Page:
You will be redirected back to your article in seconds

The Vow

Inspired by the case of Kim and Krickitt Carpenter (upgraded to Channing Tatum and Rachel McAdams onscreen), "The Vow" reps that most welcome kind of Valentine's Day offering, focusing on the feelings that bring couples closer.

Paige - Rachel McAdams
Leo - Channing Tatum
Rita Thornton - Jessica Lange
Bill Thornton - Sam Neill
Gwen - Jessica McNamee
Dr. Fishman - Wendy Crewson
Lily - Tatiana Maslany
Kyle - Lucas Bryant
Jeremy - Scott Speedman

When a tragic accident erases all memory of a woman’s marriage from her mind, her husband must work overtime to recreate the spark that caused her to fall in love with him, in “The Vow,” a complaisant date-night bauble designed for romantic indelibility, right down to its touching true-story roots. Inspired by the case of Kim and Krickitt Carpenter (upgraded to Channing Tatum and Rachel McAdams onscreen), “The Vow” reps that most welcome kind of Valentine’s Day offering, focusing on the feelings that bring couples closer — a recipe for big February B.O. and long-lasting ancillary.

Leo (Tatum) can’t believe his luck. Somehow he managed to wed a woman, Paige (McAdams), he thinks is out of his league. She’s an artist; he runs a small recording studio. Together, they live a seemingly perfect, boho-chic existence … until a dump truck plows through the back of their scrappy hatchback, sending Paige through the windshield and into a coma that leaves her memory partially wiped.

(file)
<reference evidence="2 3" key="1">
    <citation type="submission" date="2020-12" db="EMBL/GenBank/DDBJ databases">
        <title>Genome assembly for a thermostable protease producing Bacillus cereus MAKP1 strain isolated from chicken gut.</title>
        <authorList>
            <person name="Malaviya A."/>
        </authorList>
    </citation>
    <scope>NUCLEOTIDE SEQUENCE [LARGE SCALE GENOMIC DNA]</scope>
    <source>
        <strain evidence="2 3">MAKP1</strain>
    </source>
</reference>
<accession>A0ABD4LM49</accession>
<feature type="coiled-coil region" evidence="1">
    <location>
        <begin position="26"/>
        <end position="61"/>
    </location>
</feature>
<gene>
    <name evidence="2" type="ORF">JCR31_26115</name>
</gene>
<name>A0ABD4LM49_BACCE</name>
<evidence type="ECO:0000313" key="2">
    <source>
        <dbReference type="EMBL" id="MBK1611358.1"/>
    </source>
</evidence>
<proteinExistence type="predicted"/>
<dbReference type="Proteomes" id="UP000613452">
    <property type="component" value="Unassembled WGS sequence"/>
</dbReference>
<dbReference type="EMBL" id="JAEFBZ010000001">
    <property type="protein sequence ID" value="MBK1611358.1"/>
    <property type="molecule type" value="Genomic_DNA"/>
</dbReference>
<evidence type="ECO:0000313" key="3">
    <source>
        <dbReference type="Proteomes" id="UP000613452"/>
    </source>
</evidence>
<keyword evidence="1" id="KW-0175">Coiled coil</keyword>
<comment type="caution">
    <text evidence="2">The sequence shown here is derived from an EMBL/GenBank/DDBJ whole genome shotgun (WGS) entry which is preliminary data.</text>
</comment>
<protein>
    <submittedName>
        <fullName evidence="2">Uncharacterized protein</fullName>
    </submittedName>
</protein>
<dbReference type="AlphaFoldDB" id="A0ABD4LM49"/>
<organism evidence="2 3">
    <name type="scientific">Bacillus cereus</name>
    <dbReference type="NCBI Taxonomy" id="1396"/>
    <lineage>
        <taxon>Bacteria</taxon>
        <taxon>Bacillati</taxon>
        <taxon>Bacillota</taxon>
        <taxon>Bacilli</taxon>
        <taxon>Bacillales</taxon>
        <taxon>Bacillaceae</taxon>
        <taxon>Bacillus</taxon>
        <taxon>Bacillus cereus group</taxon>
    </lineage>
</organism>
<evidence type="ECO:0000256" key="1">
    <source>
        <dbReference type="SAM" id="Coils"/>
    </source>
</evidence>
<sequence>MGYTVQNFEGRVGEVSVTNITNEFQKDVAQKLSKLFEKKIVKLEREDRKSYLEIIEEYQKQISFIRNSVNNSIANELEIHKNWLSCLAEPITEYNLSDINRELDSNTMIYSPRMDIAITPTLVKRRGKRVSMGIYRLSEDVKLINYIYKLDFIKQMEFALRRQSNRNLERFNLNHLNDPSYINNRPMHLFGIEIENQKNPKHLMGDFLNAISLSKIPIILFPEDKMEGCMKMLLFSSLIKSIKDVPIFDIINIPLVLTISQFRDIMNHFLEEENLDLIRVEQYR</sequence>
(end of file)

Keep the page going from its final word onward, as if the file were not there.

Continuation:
When she comes to in the hospital, she remembers everything up to law school, thinks she’s still in love with former fiance Jeremy (Scott Speedman) and can’t wrap her mind around the idea that she ever would have traded in such a seemingly perfect life to marry Leo.

As if fate isn’t a cruel enough adversary in his efforts to win Paige back, he also has to contend with her family and pesky ex. Sam Neill and Jessica Lange play Paige’s controlling parents, who seize the opportunity of their daughter’s accident to pave over a catastrophic falling-out five years earlier, while Jeremy, fetching yet flat, takes wicked delight in Paige’s inability to remember the reason they broke up.

Had the incident — or some variation of it — not happened to a real couple, auds might chalk it up to the worst possible abuse of Hollywood’s favorite lazy-screenwriting tool: dramatically expedient amnesia. But “The Vow” doesn’t play by the rules of other selective-memory-loss movies, where jagged flashbacks provide glimpses into the protag’s mysterious past, culminating in a well-timed flood of revelation; Paige’s best memories are gone, never to return.

Hence, the pic leans on Leo’s perspective in this seemingly unthinkable situation — his driving force to win her back is the strength of all the personal moments the two of them shared, bundled into a 15-minute greatest-hits reel at the film’s outset: Their meet-cute at the DMV, a thoughtful get-well delivery at the restaurant where she works (Cafe Mnemonic — get it?), etc. As he struggles to win her back, the memories continue to motivate him.